Cubs Plaza Could Host Up To 25 Outdoor Events A Year

Courtesy Chicago Cubs

We have a few more details today about what the Cubs would like to do with the plaza they plan to build on the triangle property adjacent to Wrigley Field.

While the Cubs' dispute with rooftop owners has been much in the news lately, we haven't heard much about other plans for the Wrigley Field expansion/renovation project. Until today, via Serena Dai at DNAinfo.com:

A public plaza the Cubs plan to open next to Wrigley Field could host as many as 25 events a year with amplified sound, including concerts and movies, on nongame days, if the latest version of the team's plan is approved.

A preliminary outline of the plaza's plan of operations, distributed during closed neighborhood meetings in recent weeks, calls for up to 25 events with "outdoor amplified sound" at the so-called triangle plaza. The special events would be held when Wrigley Field wasn't being used for games or events.

Amplified sound could be used up until 10 p.m. on weekdays and 11 p.m. on Fridays and Saturdays both during the 25 special events and on game days, according to the draft plan.

As you can imagine, some of the neighbors (some of whom are less than a block away) are less than thrilled with this idea:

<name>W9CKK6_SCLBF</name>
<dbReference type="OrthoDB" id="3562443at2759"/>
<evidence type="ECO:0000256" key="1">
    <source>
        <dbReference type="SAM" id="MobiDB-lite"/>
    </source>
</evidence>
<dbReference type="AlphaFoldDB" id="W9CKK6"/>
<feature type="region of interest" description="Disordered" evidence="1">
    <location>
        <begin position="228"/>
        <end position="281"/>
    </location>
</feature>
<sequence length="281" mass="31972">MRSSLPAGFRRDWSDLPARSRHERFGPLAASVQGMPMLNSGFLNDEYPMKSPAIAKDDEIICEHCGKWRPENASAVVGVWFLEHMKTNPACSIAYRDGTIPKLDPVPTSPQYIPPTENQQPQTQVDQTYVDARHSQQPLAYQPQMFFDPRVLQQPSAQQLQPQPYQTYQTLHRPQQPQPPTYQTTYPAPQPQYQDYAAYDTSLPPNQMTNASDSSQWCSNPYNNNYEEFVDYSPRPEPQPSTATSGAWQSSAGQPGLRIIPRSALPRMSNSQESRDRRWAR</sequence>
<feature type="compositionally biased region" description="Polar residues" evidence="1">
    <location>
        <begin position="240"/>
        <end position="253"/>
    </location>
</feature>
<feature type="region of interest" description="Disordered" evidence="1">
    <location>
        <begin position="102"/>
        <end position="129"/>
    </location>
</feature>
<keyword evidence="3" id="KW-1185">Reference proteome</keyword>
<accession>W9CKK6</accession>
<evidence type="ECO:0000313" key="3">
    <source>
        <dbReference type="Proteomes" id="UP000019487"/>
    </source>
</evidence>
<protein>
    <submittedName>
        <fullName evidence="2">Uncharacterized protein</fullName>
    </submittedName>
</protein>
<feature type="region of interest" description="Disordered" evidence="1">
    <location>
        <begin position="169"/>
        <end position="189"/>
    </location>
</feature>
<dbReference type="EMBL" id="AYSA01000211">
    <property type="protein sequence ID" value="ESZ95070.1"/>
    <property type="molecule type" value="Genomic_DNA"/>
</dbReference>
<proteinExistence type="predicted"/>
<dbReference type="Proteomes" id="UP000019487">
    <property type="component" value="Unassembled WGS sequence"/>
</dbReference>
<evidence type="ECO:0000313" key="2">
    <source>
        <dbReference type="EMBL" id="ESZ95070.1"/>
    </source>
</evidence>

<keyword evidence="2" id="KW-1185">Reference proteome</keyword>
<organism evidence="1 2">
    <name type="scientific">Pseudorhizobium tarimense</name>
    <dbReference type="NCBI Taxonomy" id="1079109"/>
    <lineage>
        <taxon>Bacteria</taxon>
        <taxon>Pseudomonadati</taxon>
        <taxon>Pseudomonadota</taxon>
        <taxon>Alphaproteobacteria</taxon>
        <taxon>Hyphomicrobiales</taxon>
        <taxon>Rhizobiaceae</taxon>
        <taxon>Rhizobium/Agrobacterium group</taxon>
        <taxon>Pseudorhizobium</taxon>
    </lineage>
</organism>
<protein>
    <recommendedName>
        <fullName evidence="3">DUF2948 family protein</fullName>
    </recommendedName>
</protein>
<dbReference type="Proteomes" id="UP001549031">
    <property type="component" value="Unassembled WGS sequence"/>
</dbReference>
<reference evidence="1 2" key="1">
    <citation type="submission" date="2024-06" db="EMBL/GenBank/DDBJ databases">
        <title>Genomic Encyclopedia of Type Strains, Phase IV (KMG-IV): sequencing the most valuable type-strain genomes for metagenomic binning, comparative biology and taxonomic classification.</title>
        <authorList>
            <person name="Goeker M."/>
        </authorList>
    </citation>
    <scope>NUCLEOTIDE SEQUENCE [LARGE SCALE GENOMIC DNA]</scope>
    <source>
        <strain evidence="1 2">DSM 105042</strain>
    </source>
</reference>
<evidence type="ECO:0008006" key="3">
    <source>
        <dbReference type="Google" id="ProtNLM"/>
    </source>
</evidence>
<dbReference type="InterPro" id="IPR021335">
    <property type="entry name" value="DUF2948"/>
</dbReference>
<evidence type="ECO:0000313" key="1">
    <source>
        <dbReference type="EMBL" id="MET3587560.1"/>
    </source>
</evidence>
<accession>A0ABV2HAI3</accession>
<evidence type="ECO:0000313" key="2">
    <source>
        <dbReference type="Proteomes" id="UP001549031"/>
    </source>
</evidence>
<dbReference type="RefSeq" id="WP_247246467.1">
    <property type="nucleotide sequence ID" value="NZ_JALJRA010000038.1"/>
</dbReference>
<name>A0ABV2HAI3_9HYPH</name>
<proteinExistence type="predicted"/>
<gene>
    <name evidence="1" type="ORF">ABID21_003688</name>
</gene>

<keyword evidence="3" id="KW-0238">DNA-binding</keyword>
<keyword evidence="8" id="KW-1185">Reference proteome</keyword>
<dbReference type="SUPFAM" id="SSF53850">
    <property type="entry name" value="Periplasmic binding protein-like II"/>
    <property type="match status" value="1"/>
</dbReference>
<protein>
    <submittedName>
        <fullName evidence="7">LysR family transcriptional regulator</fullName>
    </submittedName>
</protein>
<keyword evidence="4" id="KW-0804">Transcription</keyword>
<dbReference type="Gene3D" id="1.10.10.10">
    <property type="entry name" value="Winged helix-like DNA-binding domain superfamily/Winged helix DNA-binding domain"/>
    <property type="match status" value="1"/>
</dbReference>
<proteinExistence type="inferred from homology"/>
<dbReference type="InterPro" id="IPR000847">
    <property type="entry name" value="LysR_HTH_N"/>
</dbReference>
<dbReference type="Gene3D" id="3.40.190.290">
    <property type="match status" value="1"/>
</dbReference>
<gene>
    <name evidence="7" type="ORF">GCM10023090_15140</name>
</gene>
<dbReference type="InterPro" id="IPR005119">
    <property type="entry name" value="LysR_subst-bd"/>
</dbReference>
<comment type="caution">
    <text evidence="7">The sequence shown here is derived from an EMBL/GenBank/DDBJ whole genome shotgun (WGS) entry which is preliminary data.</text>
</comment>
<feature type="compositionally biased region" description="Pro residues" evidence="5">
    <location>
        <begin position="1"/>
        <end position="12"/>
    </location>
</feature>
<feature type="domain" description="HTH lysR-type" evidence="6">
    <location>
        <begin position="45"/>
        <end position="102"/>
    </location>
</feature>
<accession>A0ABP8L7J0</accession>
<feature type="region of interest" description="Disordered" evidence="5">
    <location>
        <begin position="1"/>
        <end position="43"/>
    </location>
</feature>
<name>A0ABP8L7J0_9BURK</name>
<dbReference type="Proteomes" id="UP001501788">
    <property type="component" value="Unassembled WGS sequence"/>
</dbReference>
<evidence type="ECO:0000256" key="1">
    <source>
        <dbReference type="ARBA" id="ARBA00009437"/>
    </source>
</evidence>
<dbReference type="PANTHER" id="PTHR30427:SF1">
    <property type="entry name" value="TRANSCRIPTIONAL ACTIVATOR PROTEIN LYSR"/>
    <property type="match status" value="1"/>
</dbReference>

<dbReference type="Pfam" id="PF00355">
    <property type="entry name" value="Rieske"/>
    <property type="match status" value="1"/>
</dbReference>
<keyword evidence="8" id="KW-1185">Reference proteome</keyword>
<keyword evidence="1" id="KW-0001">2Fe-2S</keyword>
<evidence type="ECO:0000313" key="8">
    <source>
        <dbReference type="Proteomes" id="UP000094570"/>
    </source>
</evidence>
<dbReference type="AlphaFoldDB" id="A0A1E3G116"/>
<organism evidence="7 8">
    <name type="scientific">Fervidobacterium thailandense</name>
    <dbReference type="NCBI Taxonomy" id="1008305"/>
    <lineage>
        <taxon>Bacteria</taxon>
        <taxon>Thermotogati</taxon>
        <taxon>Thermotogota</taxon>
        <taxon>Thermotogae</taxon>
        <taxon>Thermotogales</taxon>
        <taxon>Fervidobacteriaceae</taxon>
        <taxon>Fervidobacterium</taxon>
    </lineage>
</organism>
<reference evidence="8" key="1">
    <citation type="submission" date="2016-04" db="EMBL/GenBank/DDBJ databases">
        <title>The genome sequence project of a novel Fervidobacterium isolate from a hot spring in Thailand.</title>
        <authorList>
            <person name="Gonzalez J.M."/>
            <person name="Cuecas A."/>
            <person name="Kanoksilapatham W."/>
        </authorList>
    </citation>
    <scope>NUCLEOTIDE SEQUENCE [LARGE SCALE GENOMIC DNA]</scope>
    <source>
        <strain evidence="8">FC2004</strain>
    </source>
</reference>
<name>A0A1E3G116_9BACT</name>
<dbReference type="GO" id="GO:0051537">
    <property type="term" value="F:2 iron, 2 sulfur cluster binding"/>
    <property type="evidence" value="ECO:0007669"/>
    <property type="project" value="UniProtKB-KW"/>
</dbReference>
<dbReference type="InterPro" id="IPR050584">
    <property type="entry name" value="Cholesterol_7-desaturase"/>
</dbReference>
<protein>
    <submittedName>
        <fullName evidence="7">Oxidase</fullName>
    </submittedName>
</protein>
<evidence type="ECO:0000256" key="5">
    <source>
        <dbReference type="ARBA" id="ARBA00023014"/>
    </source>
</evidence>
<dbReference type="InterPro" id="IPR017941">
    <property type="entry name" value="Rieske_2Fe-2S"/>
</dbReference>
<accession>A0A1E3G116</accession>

Residents who live closer than Racine, along Patterson and Addison, are worried they could be subjected to far higher levels of sound.

"People can't open their windows and be on their own decks?" said Terie Kata, a member of Lake View Citizens' Council board and East Lake View Neighbors. "It's ridiculous."

This seems to be an opening proposal, subject to negotiation with Ald. Tom Tunney (44th), who Dai says has no comment on the Cubs' proposal. Cubs spokesman Julian Green, quoted in the article, said:

"This was a number we started to get the conversation going," he said.

The Cubs also plan to use the plaza as an "outdoor patio"; the ice rink that had been on the property in previous winters (but was not there this winter, anticipating the start of construction, which didn't happen) would return. The Cubs' proposal also mentioned security procedures and the hours of liquor sales, and concluded:

It also noted that the regulations shown to neighbors "are purely for discussion purposes only," as the plans could still change after neighborhood consultation.

So this is clearly a work in progress. The Cubs have done a pretty good job in trying to work with the neighborhood groups to minimize disruption in the community. They'll have to work again to try to take into account some of the things mentioned in this article, before they have a workable plan that helps satisfy everyone's desires.

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